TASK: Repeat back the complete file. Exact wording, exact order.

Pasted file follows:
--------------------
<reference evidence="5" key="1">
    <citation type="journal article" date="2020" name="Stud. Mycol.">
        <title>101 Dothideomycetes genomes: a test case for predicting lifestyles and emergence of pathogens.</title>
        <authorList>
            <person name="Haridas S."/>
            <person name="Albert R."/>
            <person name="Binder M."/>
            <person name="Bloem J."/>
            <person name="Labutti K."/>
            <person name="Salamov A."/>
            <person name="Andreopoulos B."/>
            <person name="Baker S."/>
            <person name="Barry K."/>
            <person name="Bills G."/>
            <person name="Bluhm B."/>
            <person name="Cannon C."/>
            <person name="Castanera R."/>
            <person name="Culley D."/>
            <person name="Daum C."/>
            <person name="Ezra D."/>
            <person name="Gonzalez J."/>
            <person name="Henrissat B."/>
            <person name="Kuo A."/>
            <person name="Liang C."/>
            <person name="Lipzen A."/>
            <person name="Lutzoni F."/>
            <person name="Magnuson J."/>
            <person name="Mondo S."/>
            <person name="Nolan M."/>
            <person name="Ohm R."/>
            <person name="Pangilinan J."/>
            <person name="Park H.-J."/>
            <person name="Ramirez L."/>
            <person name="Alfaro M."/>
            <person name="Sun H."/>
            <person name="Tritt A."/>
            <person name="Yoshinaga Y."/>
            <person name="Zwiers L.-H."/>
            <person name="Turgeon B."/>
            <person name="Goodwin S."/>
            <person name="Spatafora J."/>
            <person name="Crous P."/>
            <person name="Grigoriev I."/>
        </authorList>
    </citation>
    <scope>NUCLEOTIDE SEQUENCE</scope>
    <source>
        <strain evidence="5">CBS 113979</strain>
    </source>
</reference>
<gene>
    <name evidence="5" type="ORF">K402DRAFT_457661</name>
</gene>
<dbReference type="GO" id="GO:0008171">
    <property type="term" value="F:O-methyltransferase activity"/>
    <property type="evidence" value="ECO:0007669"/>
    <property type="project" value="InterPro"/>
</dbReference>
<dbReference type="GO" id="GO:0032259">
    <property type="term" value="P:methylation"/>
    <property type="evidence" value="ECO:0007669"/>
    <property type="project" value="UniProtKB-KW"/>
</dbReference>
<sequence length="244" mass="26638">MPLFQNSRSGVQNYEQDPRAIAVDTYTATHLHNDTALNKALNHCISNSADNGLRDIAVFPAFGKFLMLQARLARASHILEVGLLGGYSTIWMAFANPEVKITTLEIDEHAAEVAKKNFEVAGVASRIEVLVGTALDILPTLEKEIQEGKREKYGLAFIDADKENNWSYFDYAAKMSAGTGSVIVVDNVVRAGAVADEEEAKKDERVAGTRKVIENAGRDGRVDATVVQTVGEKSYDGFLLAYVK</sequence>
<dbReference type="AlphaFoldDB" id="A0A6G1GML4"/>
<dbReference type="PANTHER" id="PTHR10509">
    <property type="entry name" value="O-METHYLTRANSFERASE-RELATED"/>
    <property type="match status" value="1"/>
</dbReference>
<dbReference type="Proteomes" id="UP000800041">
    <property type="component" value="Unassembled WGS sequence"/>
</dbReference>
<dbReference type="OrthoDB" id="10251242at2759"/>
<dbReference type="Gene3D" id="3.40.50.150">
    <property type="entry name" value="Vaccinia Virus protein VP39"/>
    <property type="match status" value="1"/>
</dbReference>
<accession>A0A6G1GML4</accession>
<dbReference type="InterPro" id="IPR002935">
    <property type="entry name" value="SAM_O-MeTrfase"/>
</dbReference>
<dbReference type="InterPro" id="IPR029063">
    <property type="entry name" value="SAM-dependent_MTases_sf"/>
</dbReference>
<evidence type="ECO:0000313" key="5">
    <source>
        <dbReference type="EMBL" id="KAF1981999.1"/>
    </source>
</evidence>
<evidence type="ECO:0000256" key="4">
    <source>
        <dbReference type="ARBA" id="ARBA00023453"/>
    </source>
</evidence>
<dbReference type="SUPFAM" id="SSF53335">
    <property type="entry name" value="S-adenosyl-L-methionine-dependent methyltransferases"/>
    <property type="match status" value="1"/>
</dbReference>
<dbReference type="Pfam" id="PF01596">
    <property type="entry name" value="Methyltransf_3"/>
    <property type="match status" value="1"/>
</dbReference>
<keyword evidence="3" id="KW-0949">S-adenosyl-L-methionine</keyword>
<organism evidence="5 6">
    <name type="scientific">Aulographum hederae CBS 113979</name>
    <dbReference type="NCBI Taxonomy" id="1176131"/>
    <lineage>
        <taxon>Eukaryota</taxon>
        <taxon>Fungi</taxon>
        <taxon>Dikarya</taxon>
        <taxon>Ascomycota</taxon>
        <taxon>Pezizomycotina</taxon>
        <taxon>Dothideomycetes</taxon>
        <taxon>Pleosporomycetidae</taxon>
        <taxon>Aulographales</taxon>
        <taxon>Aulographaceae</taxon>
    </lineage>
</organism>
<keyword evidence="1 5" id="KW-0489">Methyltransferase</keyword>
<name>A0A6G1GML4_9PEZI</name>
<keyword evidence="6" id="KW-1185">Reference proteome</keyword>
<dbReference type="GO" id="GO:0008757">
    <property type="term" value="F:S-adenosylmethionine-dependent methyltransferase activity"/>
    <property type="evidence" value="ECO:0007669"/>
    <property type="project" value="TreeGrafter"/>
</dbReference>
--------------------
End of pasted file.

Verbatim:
<reference evidence="5" key="1">
    <citation type="journal article" date="2020" name="Stud. Mycol.">
        <title>101 Dothideomycetes genomes: a test case for predicting lifestyles and emergence of pathogens.</title>
        <authorList>
            <person name="Haridas S."/>
            <person name="Albert R."/>
            <person name="Binder M."/>
            <person name="Bloem J."/>
            <person name="Labutti K."/>
            <person name="Salamov A."/>
            <person name="Andreopoulos B."/>
            <person name="Baker S."/>
            <person name="Barry K."/>
            <person name="Bills G."/>
            <person name="Bluhm B."/>
            <person name="Cannon C."/>
            <person name="Castanera R."/>
            <person name="Culley D."/>
            <person name="Daum C."/>
            <person name="Ezra D."/>
            <person name="Gonzalez J."/>
            <person name="Henrissat B."/>
            <person name="Kuo A."/>
            <person name="Liang C."/>
            <person name="Lipzen A."/>
            <person name="Lutzoni F."/>
            <person name="Magnuson J."/>
            <person name="Mondo S."/>
            <person name="Nolan M."/>
            <person name="Ohm R."/>
            <person name="Pangilinan J."/>
            <person name="Park H.-J."/>
            <person name="Ramirez L."/>
            <person name="Alfaro M."/>
            <person name="Sun H."/>
            <person name="Tritt A."/>
            <person name="Yoshinaga Y."/>
            <person name="Zwiers L.-H."/>
            <person name="Turgeon B."/>
            <person name="Goodwin S."/>
            <person name="Spatafora J."/>
            <person name="Crous P."/>
            <person name="Grigoriev I."/>
        </authorList>
    </citation>
    <scope>NUCLEOTIDE SEQUENCE</scope>
    <source>
        <strain evidence="5">CBS 113979</strain>
    </source>
</reference>
<gene>
    <name evidence="5" type="ORF">K402DRAFT_457661</name>
</gene>
<dbReference type="GO" id="GO:0008171">
    <property type="term" value="F:O-methyltransferase activity"/>
    <property type="evidence" value="ECO:0007669"/>
    <property type="project" value="InterPro"/>
</dbReference>
<dbReference type="GO" id="GO:0032259">
    <property type="term" value="P:methylation"/>
    <property type="evidence" value="ECO:0007669"/>
    <property type="project" value="UniProtKB-KW"/>
</dbReference>
<sequence length="244" mass="26638">MPLFQNSRSGVQNYEQDPRAIAVDTYTATHLHNDTALNKALNHCISNSADNGLRDIAVFPAFGKFLMLQARLARASHILEVGLLGGYSTIWMAFANPEVKITTLEIDEHAAEVAKKNFEVAGVASRIEVLVGTALDILPTLEKEIQEGKREKYGLAFIDADKENNWSYFDYAAKMSAGTGSVIVVDNVVRAGAVADEEEAKKDERVAGTRKVIENAGRDGRVDATVVQTVGEKSYDGFLLAYVK</sequence>
<dbReference type="AlphaFoldDB" id="A0A6G1GML4"/>
<dbReference type="PANTHER" id="PTHR10509">
    <property type="entry name" value="O-METHYLTRANSFERASE-RELATED"/>
    <property type="match status" value="1"/>
</dbReference>
<dbReference type="Proteomes" id="UP000800041">
    <property type="component" value="Unassembled WGS sequence"/>
</dbReference>
<dbReference type="OrthoDB" id="10251242at2759"/>
<dbReference type="Gene3D" id="3.40.50.150">
    <property type="entry name" value="Vaccinia Virus protein VP39"/>
    <property type="match status" value="1"/>
</dbReference>
<accession>A0A6G1GML4</accession>
<dbReference type="InterPro" id="IPR002935">
    <property type="entry name" value="SAM_O-MeTrfase"/>
</dbReference>
<dbReference type="InterPro" id="IPR029063">
    <property type="entry name" value="SAM-dependent_MTases_sf"/>
</dbReference>
<evidence type="ECO:0000313" key="5">
    <source>
        <dbReference type="EMBL" id="KAF1981999.1"/>
    </source>
</evidence>
<evidence type="ECO:0000256" key="4">
    <source>
        <dbReference type="ARBA" id="ARBA00023453"/>
    </source>
</evidence>
<dbReference type="SUPFAM" id="SSF53335">
    <property type="entry name" value="S-adenosyl-L-methionine-dependent methyltransferases"/>
    <property type="match status" value="1"/>
</dbReference>
<dbReference type="Pfam" id="PF01596">
    <property type="entry name" value="Methyltransf_3"/>
    <property type="match status" value="1"/>
</dbReference>
<keyword evidence="3" id="KW-0949">S-adenosyl-L-methionine</keyword>
<organism evidence="5 6">
    <name type="scientific">Aulographum hederae CBS 113979</name>
    <dbReference type="NCBI Taxonomy" id="1176131"/>
    <lineage>
        <taxon>Eukaryota</taxon>
        <taxon>Fungi</taxon>
        <taxon>Dikarya</taxon>
        <taxon>Ascomycota</taxon>
        <taxon>Pezizomycotina</taxon>
        <taxon>Dothideomycetes</taxon>
        <taxon>Pleosporomycetidae</taxon>
        <taxon>Aulographales</taxon>
        <taxon>Aulographaceae</taxon>
    </lineage>
</organism>
<keyword evidence="1 5" id="KW-0489">Methyltransferase</keyword>
<name>A0A6G1GML4_9PEZI</name>
<keyword evidence="6" id="KW-1185">Reference proteome</keyword>
<dbReference type="GO" id="GO:0008757">
    <property type="term" value="F:S-adenosylmethionine-dependent methyltransferase activity"/>
    <property type="evidence" value="ECO:0007669"/>
    <property type="project" value="TreeGrafter"/>
</dbReference>